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Mr. Sackville : An absence of columnar glandular endocervical cells per se does not in itself constitute an indication for a repeat smear as the smear could be adequate in other respects. Where a patient's smear is shown by the laboratory to be unsatisfactory, she is invited to have a smear as soon as possible.
Mr. Blunkett : To ask the Secretary of State for Health, (1) pursuant to her answer of 1 March, Official Report, columns 680-81, to what extent the AIDS (Control) Act 1987 reports for the past year revealed gaps in the area of HIV-AIDS-related services for those with a physical disability ;
(2) what assessment her Department has made of the physical accessibility of those locations in which HIV-AIDS-related services for the physically disabled are based.
the known number of HIV seropositive people and people with AIDS in the area of the authority ;
a report of facilities and services ;
the number of staff employed ;
expenditure on HIV and AIDS-related services.
Gaps in the area of HIV-related services for those with a physical disability have not been specifically identified. We would, however, expect authorities to provide services which are sensitive to the needs of and accessible by people with a physical disability since many people with AIDS would fall within this category.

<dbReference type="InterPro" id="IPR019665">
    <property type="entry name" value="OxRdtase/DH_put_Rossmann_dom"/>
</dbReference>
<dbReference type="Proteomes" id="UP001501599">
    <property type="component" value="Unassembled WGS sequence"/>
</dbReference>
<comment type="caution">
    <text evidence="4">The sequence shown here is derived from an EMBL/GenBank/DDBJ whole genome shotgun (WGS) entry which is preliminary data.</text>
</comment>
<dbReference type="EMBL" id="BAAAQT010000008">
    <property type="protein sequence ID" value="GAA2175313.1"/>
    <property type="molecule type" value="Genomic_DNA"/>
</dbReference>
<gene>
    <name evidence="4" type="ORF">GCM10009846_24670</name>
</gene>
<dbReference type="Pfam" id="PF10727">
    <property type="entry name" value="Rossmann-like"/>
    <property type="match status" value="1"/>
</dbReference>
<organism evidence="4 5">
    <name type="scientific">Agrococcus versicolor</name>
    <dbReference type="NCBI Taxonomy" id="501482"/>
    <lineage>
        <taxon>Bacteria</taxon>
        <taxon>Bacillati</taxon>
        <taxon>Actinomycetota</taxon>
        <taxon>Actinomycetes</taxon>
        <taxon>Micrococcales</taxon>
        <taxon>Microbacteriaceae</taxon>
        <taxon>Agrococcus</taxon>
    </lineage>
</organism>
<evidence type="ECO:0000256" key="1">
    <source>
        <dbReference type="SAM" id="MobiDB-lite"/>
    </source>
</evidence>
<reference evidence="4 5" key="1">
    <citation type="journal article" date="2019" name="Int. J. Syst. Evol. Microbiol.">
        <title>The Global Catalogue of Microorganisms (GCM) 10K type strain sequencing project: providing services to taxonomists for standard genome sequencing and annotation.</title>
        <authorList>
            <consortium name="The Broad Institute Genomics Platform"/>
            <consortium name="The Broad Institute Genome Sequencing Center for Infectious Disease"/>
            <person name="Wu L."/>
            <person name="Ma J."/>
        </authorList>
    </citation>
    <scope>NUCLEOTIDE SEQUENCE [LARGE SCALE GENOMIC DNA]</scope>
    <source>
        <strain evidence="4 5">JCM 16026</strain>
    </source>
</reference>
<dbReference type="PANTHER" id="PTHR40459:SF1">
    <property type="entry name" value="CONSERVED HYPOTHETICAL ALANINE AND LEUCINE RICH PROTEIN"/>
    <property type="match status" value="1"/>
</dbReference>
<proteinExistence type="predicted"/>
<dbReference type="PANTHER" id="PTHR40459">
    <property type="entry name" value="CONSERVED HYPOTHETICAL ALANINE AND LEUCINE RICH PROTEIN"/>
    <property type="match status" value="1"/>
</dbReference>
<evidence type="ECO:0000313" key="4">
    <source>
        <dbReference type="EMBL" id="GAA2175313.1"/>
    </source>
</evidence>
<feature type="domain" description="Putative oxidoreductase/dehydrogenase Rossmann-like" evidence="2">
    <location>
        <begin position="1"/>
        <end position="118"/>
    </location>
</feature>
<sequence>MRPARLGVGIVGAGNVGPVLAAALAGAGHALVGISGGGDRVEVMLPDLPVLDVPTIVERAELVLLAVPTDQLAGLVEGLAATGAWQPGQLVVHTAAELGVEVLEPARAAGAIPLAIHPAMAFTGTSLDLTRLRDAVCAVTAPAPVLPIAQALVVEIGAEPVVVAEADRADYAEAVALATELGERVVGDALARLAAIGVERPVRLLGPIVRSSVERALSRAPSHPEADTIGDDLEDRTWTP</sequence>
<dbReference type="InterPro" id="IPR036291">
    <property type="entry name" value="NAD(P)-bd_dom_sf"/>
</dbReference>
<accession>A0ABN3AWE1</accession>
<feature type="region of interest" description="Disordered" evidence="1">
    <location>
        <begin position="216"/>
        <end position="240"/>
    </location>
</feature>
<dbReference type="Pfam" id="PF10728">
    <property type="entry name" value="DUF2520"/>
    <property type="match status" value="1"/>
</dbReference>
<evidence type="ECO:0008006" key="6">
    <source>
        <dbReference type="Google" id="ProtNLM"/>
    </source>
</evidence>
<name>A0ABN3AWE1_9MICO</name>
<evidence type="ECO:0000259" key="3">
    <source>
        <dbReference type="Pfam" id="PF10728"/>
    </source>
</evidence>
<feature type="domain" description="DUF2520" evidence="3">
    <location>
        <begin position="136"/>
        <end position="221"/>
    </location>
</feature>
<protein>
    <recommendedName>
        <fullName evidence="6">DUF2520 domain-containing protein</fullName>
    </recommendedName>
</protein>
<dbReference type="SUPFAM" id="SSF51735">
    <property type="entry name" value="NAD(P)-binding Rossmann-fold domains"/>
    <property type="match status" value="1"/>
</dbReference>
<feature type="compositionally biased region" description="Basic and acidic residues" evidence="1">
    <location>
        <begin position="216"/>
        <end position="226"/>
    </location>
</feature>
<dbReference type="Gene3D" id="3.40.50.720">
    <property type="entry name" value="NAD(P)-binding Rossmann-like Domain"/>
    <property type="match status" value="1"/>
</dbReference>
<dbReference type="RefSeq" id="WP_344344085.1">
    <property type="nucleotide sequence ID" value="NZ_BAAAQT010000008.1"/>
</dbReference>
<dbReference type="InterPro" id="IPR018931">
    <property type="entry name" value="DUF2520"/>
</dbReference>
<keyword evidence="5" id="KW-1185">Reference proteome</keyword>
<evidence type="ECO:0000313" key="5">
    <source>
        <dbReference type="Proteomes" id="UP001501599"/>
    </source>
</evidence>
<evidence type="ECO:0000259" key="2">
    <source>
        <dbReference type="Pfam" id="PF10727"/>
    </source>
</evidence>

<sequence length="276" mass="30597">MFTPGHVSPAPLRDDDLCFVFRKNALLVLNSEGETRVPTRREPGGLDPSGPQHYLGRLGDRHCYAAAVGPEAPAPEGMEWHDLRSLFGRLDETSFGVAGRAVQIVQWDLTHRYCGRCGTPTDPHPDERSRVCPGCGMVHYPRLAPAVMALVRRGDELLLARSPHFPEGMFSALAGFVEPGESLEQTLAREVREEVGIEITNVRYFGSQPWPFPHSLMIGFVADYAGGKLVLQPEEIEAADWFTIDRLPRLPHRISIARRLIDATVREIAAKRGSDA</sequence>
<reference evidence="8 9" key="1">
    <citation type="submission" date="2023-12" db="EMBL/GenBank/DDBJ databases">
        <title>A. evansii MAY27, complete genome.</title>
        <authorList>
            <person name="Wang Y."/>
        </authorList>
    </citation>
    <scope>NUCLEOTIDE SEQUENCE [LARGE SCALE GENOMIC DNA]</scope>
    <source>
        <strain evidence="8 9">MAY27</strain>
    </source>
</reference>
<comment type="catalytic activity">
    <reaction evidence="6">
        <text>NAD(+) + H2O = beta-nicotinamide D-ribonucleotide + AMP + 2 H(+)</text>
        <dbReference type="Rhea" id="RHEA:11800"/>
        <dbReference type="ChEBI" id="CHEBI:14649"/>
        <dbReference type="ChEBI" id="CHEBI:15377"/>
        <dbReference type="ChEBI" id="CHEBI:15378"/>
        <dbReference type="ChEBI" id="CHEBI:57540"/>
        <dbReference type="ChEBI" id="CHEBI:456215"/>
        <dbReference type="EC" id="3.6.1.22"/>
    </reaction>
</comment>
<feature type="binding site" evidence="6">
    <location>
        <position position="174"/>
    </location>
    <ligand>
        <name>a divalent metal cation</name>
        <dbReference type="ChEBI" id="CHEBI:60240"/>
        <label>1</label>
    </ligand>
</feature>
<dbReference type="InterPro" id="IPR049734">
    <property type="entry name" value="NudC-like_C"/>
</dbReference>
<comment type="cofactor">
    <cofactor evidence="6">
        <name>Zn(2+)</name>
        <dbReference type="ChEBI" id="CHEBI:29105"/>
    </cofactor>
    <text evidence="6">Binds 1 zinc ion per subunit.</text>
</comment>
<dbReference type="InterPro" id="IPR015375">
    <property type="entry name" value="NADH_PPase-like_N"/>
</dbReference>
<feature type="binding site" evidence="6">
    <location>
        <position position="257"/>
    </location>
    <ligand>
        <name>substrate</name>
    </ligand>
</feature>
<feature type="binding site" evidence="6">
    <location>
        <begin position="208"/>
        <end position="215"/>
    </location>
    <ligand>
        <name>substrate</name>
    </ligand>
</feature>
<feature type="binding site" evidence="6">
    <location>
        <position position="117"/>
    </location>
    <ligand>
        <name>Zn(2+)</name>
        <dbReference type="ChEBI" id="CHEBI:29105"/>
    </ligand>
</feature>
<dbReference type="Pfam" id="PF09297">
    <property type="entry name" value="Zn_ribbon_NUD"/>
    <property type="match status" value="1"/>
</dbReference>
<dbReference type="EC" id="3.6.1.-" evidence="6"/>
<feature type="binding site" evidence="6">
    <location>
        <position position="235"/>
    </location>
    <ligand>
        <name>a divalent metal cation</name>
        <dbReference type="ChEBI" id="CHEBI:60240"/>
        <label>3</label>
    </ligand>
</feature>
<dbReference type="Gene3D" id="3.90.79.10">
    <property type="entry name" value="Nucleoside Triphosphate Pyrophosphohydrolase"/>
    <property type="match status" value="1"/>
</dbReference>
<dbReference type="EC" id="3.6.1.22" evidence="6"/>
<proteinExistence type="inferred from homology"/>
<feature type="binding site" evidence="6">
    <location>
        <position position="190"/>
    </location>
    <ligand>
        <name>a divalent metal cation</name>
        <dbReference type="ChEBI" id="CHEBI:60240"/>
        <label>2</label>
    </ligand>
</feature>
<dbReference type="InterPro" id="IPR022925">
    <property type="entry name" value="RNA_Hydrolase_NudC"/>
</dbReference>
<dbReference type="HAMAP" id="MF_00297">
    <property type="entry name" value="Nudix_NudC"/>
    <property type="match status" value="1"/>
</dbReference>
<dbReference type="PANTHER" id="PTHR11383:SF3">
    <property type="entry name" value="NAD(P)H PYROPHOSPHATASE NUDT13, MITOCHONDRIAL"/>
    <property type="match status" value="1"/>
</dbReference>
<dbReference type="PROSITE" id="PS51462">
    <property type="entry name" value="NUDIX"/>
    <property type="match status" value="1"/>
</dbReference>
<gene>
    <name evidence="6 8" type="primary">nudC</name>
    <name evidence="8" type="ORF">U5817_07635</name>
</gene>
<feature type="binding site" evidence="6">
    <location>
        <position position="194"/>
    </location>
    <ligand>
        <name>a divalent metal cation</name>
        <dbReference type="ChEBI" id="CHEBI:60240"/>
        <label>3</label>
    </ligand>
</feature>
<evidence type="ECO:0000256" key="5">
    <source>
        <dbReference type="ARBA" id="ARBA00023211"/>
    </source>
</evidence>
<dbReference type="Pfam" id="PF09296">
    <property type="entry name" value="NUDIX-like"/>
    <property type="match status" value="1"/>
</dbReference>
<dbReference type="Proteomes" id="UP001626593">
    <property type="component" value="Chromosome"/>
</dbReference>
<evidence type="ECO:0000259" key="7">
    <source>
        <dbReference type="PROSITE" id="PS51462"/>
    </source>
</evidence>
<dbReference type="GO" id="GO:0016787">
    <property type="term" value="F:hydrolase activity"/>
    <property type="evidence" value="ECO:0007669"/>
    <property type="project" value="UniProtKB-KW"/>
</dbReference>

Mr. Blunkett : To ask the Secretary of State for Health if her Department has collected data, or issued guidance, regarding the levels of profit margin placed on equipment and goods sold to national health service authorities or bodies.
Mr. Redmond : To ask the Secretary of State for Health how many Proton cars were purchased by her Department and its predecessor in each of the last 10 years for which information is available ; and at what cost.
Mr. Barron : To ask the Secretary of State for Health what is the total number of billboard sites currently covered by the voluntary agreement with the tobacco manufacturing companies ; and how many she estimates are within (a) three miles, (b) two miles, (c) one mile, (d) three quarters of a mile, (e) half a mile and (f) one quarter of a mile of school premises.